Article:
Thursday, March 27th, 2014...9:19 pm

You’re Too Smart

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Every time I pass the billboard on a nearby highway that asks “Want to Teach? When Can You Start?” I want to cry. I want to get out of my car and climb up the ladder and tear that sign down. The implication is that any old person can teach. That training and intelligence are afterthoughts to signing up for (what I consider) one of the most important and difficult professions. Just because we were all students once, many assume that is qualification enough to lead a class (have you read the really great article by Sarah Blaine in the Washington Post about this same topic? You should. It’s pretty awesome.) .

There are many ways that I find my profession insulted in the media and in common conversation. My least favorite thing to hear from my students or from friends is that “I’m too smart to teach.” I wrote the following in the fall and originally published it on my old blog, Toddler Summer. Since I’ve heard this statement again from students more than once this week, I thought I’d republish it here.

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“You’re so smart,” he said, nonchalantly. “What else did you think about doing aside from teaching?”

“Yeah. You’re too smart to be a teacher. You should be something bigger. Something better.”

They say it as a compliment.

I see it as a reflection of so much that is wrong with how our society views education.

Education. The key to success. The path to knowledge. The foundation of the American Dream.

If we all really believed that? No one would call me “just” a teacher.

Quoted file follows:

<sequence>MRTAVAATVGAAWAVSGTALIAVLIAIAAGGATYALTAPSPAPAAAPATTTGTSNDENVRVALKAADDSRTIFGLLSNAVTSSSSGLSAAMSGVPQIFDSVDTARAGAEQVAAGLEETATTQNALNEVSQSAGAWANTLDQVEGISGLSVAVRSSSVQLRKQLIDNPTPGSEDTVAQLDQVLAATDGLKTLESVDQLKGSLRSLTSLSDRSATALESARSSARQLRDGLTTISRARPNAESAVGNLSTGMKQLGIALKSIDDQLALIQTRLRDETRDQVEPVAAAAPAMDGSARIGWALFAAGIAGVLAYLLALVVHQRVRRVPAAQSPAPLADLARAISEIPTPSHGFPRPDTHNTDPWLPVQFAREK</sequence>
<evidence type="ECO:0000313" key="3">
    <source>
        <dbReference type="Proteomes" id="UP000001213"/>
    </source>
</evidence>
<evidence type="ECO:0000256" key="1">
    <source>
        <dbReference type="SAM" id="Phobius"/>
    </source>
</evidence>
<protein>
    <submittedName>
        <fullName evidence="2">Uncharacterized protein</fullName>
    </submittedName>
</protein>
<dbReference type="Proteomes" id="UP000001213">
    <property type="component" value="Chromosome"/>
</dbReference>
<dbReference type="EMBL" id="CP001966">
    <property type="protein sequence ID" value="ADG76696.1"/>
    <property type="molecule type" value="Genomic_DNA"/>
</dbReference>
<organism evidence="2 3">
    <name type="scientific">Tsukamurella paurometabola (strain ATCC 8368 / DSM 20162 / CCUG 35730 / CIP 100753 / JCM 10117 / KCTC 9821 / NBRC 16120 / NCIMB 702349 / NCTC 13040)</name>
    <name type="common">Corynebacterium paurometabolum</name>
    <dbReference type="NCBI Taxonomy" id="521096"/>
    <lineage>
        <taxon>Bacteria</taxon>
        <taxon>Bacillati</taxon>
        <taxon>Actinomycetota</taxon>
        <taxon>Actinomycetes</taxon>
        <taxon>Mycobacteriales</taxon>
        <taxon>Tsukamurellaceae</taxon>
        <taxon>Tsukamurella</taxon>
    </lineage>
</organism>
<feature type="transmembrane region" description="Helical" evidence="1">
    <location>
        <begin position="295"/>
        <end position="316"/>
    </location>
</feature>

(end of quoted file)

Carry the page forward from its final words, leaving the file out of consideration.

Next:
A few weeks ago I gave a guest lecture on Old and Middle English to a group of bright and interested seniors. As part of my Master’s Degree in English, I took a course on Beowulf in Old English and a course on the Canterbury Tales in Middle English. I took both courses at Harvard (though my degree is from Middlebury College), from experts in their field and I learned so much, became fascinated with language and its evolution. Once a year I put my language knowledge to use when I go and present to seniors. I read them the first 18 lines of Beowulf in the language that sounds completely foreign. We discuss the way language evolves, the sounds of the letters that no longer exist in our language. I read and translated Middle English from the prologue to the Canterbury Tales, explained the history of languages in England and talked about the high style that Chaucer created.

The students were fascinated, asking questions, wanting to learn.

And then they told me I was too smart to “just” be a teacher.

I’ve heard that same statement multiple times each year since I began my career fourteen years ago. I’ve heard it from students, parents, colleagues, friends.

And at the same time, I’ve felt strangers make judgments about my intelligence just moments after I tell them that I teach.

In a perfect world, teaching would be a profession where intelligence is assumed. Where the learners in the school are not just the students, but the teachers too. Where students go each day to be part of a learning community, not just part of a testing factory.

In a perfect world, teachers would be a more respected part of the educational system our society says it values. Yes, maybe this would look like material value – put your money where your mouth is. But it would also look like conversations about teachers as intellectual beings, as learners, as people who think and create and mold and coach and inspire and write and read and and and.

In a perfect world, no one would ever say I am “just” a teacher.

Too Smart

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